Can the Schadenfreude - Part 3

Just a cautionary note to Republicans who may have been taunting, baiting or needling their liberal friends over Obama's falling ratings:  Over the past four days, Obama's negative Rasmussen Approval Index  has been cut in half as he rises from a low of -12 four days ago, to -6 today.  In overall approval, he is back above 50%, to 51%.

Time will tell whether this is a temporary bump or a permanent reversal.  In the meantime, it cannot hurt to heed the advice of Larry Kudlow.  The economist and TV commentator has been tracking improving economic figures for days, believes we're in a new bull market and warns doom-and-gloom Republicans (emphasis mine): 

[T]he fact remains that numerous signs are now pointing to economic recovery. And the GOP needs to craft a smart political response to this. Obama and Biden will surely take credit for the better economic news, just as any White House would. It's the way the political game is played. But Republicans have to play the game, too.

A tremendous summer rally is going on in stocks, and it's being driven by better corporate profits and improved leading indicators - including a possible upturn in housing starts and sales, and a major downward spike in weekly initial jobless claims. So you have to believe the stock market is calling the tune for recovery.

[...]

Senator DeMint told me... that the economy is getting better mainly because of the corrective forces of free-market capitalism in the private free-enterprise sector, and not from all this government spending and borrowing. Abstracting from the Fed's big stimulus effort, he's right.

But the White House is going to take credit for economic recovery anyway, and that's the newest political challenge for the GOP.

Ironically, as Kudlow points out in the above article, and others have written, the market seems to be going up as Obama's popularity and Obamacare's prospects go down.  Does this mean, then, that as Obama's popularity and Obamacare's prospects improve, the stock market and economy will decline?  Which, in turn, would drive Obama's numbers down and, subsequently, the market and economy back up?  Whoever can figure a way to turn those ups and downs into a ride at Coney Island will make a fortune.

But in the meantime, if the economy continues to improve, the GOP, as Kudlow urges, needs to have a plan to make sure that the American business's resliency in the face of Obama's policies, and not the policies themselves, gets the credit.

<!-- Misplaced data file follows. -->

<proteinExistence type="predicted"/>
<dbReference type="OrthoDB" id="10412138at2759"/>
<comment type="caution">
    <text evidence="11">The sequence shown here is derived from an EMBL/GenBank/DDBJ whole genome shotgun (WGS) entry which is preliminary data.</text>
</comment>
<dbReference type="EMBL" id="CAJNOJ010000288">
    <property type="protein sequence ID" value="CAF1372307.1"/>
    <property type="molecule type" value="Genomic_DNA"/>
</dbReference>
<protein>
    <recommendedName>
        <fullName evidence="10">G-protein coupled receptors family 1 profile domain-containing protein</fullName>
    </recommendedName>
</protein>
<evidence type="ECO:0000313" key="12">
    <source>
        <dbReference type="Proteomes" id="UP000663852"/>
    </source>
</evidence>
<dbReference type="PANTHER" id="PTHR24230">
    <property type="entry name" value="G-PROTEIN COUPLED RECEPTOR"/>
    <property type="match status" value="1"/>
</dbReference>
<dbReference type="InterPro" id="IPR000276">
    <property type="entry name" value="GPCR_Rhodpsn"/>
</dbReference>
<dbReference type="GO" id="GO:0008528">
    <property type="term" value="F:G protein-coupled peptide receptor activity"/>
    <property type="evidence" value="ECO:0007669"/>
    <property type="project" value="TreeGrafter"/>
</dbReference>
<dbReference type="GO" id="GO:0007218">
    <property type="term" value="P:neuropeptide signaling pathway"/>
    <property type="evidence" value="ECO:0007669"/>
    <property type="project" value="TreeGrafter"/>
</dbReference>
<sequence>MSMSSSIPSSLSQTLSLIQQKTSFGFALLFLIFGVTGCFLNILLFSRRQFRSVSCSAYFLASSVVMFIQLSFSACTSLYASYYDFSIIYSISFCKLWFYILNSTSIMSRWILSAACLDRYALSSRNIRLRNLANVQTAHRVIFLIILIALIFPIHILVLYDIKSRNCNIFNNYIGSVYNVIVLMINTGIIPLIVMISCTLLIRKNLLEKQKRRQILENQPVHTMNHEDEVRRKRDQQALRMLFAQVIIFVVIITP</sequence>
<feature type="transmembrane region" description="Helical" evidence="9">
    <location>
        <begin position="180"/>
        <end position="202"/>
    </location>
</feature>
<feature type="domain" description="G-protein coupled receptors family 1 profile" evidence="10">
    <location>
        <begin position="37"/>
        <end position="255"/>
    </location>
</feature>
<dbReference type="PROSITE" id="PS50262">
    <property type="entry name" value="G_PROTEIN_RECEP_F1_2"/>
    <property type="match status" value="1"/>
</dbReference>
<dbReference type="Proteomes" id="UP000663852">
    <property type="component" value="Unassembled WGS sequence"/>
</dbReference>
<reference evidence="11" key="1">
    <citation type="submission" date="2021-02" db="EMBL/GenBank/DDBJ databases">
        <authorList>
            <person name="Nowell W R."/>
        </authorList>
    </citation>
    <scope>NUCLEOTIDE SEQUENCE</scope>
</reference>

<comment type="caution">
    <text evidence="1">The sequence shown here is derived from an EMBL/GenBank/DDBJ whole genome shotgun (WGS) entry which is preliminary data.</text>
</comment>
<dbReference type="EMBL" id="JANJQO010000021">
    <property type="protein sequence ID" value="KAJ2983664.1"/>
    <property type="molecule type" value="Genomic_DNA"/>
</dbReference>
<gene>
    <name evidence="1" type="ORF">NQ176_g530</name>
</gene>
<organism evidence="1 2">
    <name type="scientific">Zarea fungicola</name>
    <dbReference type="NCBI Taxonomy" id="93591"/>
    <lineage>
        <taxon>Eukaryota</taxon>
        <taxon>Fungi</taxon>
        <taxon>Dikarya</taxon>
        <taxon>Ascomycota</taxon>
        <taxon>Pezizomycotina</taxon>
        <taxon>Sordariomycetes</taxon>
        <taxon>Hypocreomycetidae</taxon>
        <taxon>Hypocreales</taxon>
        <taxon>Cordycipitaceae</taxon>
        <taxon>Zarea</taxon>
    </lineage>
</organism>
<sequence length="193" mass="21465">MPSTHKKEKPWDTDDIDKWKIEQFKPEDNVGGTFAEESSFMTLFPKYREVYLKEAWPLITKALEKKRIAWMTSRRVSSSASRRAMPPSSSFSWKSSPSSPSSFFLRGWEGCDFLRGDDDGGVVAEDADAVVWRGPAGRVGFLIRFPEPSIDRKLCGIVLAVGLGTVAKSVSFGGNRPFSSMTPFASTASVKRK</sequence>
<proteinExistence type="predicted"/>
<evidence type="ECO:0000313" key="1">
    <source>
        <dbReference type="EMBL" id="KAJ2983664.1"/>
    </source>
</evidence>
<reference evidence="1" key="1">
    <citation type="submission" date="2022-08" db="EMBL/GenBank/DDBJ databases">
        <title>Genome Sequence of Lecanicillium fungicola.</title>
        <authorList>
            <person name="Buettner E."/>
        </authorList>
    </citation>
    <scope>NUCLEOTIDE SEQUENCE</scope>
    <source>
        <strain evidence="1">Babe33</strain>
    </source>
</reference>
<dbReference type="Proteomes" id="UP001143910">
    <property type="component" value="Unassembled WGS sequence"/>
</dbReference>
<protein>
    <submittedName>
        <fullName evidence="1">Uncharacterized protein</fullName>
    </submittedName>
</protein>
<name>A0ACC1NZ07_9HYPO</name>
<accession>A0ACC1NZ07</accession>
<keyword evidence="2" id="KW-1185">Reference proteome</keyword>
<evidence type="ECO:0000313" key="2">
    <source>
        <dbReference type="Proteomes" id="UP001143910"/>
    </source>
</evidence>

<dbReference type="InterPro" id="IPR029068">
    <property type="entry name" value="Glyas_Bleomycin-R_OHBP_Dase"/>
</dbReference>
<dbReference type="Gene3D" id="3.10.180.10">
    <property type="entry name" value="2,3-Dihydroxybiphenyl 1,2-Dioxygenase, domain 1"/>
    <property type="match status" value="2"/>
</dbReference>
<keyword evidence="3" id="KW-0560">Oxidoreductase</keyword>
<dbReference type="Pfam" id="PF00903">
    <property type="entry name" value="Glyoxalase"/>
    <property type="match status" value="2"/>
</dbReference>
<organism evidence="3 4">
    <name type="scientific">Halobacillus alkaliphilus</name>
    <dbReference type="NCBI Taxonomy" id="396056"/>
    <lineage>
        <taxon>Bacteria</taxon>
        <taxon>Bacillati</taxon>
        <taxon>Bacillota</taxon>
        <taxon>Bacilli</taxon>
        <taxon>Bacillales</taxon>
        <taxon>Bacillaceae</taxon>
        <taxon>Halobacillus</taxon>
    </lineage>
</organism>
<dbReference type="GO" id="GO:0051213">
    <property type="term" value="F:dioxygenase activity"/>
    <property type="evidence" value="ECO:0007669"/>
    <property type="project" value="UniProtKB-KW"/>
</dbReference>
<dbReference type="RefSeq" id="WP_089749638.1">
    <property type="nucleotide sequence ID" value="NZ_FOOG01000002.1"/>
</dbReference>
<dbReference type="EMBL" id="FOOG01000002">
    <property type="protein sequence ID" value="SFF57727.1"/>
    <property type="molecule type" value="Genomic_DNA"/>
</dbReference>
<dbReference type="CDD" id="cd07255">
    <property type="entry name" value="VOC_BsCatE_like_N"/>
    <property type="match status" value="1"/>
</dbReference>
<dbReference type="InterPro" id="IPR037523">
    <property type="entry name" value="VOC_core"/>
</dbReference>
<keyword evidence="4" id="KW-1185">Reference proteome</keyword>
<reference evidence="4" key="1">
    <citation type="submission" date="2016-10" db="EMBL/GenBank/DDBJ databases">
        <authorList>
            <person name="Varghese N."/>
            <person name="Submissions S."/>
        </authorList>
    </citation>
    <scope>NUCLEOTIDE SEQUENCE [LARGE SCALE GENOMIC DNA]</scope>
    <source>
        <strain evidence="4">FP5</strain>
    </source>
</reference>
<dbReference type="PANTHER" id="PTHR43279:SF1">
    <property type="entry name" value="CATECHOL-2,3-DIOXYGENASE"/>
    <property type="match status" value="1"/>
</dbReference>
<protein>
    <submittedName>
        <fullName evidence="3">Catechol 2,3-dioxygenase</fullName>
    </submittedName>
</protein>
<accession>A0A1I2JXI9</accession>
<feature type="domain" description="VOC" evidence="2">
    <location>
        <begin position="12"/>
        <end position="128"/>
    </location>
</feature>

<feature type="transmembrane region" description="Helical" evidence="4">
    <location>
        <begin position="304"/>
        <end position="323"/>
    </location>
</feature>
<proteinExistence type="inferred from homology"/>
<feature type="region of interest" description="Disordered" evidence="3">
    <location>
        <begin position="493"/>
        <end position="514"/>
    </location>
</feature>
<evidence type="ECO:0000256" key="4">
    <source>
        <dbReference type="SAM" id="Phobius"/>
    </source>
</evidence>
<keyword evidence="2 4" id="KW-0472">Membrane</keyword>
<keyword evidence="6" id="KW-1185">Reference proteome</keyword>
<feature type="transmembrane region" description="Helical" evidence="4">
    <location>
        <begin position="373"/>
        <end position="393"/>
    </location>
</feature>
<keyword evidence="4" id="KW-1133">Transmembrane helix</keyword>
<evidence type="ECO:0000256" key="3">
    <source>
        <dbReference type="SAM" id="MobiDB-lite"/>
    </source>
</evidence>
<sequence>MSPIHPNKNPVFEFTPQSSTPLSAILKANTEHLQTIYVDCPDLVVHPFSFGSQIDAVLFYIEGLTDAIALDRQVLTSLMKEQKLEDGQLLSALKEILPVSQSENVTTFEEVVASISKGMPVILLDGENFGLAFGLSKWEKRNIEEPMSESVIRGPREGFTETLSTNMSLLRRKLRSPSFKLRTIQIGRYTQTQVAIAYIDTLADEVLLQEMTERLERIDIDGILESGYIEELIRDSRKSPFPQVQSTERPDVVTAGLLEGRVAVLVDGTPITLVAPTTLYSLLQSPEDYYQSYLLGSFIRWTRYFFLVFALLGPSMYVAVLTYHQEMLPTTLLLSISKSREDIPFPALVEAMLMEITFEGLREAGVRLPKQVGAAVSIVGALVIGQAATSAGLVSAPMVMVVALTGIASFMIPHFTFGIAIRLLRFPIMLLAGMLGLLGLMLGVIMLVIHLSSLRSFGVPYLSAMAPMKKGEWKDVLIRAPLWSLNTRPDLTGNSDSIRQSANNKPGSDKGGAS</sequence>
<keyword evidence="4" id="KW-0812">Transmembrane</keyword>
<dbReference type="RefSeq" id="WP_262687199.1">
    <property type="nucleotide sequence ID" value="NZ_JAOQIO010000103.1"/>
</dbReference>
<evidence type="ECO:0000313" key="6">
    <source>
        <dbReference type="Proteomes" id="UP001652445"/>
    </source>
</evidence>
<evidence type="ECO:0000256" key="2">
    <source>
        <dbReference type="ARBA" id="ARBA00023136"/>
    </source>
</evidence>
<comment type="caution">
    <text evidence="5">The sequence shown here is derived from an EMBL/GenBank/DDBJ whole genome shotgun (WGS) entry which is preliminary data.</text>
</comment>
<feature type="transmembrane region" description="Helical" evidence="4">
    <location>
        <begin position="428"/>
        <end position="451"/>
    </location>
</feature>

Just a cautionary note to Republicans who may have been taunting, baiting or needling their liberal friends over Obama's falling ratings:  Over the past four days, Obama's negative Rasmussen Approval Index  has been cut in half as he rises from a low of -12 four days ago, to -6 today.  In overall approval, he is back above 50%, to 51%.

Time will tell whether this is a temporary bump or a permanent reversal.  In the meantime, it cannot hurt to heed the advice of Larry Kudlow.  The economist and TV commentator has been tracking improving economic figures for days, believes we're in a new bull market and warns doom-and-gloom Republicans (emphasis mine): 

[T]he fact remains that numerous signs are now pointing to economic recovery. And the GOP needs to craft a smart political response to this. Obama and Biden will surely take credit for the better economic news, just as any White House would. It's the way the political game is played. But Republicans have to play the game, too.

A tremendous summer rally is going on in stocks, and it's being driven by better corporate profits and improved leading indicators - including a possible upturn in housing starts and sales, and a major downward spike in weekly initial jobless claims. So you have to believe the stock market is calling the tune for recovery.

[...]

Senator DeMint told me... that the economy is getting better mainly because of the corrective forces of free-market capitalism in the private free-enterprise sector, and not from all this government spending and borrowing. Abstracting from the Fed's big stimulus effort, he's right.

But the White House is going to take credit for economic recovery anyway, and that's the newest political challenge for the GOP.

Ironically, as Kudlow points out in the above article, and others have written, the market seems to be going up as Obama's popularity and Obamacare's prospects go down.  Does this mean, then, that as Obama's popularity and Obamacare's prospects improve, the stock market and economy will decline?  Which, in turn, would drive Obama's numbers down and, subsequently, the market and economy back up?  Whoever can figure a way to turn those ups and downs into a ride at Coney Island will make a fortune.

But in the meantime, if the economy continues to improve, the GOP, as Kudlow urges, needs to have a plan to make sure that the American business's resliency in the face of Obama's policies, and not the policies themselves, gets the credit.